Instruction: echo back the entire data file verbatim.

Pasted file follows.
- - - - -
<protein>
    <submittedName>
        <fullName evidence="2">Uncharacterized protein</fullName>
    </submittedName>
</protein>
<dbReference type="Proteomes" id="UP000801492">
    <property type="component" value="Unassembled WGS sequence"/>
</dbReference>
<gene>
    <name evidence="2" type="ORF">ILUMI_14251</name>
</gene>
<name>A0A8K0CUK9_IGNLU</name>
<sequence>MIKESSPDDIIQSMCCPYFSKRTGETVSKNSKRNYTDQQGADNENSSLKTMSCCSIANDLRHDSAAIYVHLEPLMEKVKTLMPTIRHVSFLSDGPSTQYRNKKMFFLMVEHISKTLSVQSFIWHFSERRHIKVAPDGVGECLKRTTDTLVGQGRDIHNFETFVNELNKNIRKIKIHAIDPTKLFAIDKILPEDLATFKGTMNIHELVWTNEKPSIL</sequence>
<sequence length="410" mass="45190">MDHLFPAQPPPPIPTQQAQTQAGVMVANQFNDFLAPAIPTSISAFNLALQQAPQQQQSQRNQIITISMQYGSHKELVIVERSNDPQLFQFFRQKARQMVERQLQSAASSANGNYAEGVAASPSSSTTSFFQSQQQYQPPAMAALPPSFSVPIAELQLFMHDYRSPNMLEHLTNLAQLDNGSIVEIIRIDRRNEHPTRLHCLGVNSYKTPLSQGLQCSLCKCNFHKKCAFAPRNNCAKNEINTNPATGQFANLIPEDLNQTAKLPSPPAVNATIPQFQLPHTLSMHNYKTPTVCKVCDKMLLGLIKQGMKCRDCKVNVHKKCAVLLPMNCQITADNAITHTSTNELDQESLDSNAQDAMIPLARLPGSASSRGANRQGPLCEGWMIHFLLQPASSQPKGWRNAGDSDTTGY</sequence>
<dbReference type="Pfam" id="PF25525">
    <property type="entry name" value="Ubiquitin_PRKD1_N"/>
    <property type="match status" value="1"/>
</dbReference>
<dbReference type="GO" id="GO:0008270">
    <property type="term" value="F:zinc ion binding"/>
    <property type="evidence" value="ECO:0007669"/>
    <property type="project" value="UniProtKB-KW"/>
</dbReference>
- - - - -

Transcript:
<protein>
    <submittedName>
        <fullName evidence="2">Uncharacterized protein</fullName>
    </submittedName>
</protein>
<dbReference type="Proteomes" id="UP000801492">
    <property type="component" value="Unassembled WGS sequence"/>
</dbReference>
<gene>
    <name evidence="2" type="ORF">ILUMI_14251</name>
</gene>
<name>A0A8K0CUK9_IGNLU</name>
<sequence>MIKESSPDDIIQSMCCPYFSKRTGETVSKNSKRNYTDQQGADNENSSLKTMSCCSIANDLRHDSAAIYVHLEPLMEKVKTLMPTIRHVSFLSDGPSTQYRNKKMFFLMVEHISKTLSVQSFIWHFSERRHIKVAPDGVGECLKRTTDTLVGQGRDIHNFETFVNELNKNIRKIKIHAIDPTKLFAIDKILPEDLATFKGTMNIHELVWTNEKPSIL</sequence>
<sequence length="410" mass="45190">MDHLFPAQPPPPIPTQQAQTQAGVMVANQFNDFLAPAIPTSISAFNLALQQAPQQQQSQRNQIITISMQYGSHKELVIVERSNDPQLFQFFRQKARQMVERQLQSAASSANGNYAEGVAASPSSSTTSFFQSQQQYQPPAMAALPPSFSVPIAELQLFMHDYRSPNMLEHLTNLAQLDNGSIVEIIRIDRRNEHPTRLHCLGVNSYKTPLSQGLQCSLCKCNFHKKCAFAPRNNCAKNEINTNPATGQFANLIPEDLNQTAKLPSPPAVNATIPQFQLPHTLSMHNYKTPTVCKVCDKMLLGLIKQGMKCRDCKVNVHKKCAVLLPMNCQITADNAITHTSTNELDQESLDSNAQDAMIPLARLPGSASSRGANRQGPLCEGWMIHFLLQPASSQPKGWRNAGDSDTTGY</sequence>
<dbReference type="Pfam" id="PF25525">
    <property type="entry name" value="Ubiquitin_PRKD1_N"/>
    <property type="match status" value="1"/>
</dbReference>
<dbReference type="GO" id="GO:0008270">
    <property type="term" value="F:zinc ion binding"/>
    <property type="evidence" value="ECO:0007669"/>
    <property type="project" value="UniProtKB-KW"/>
</dbReference>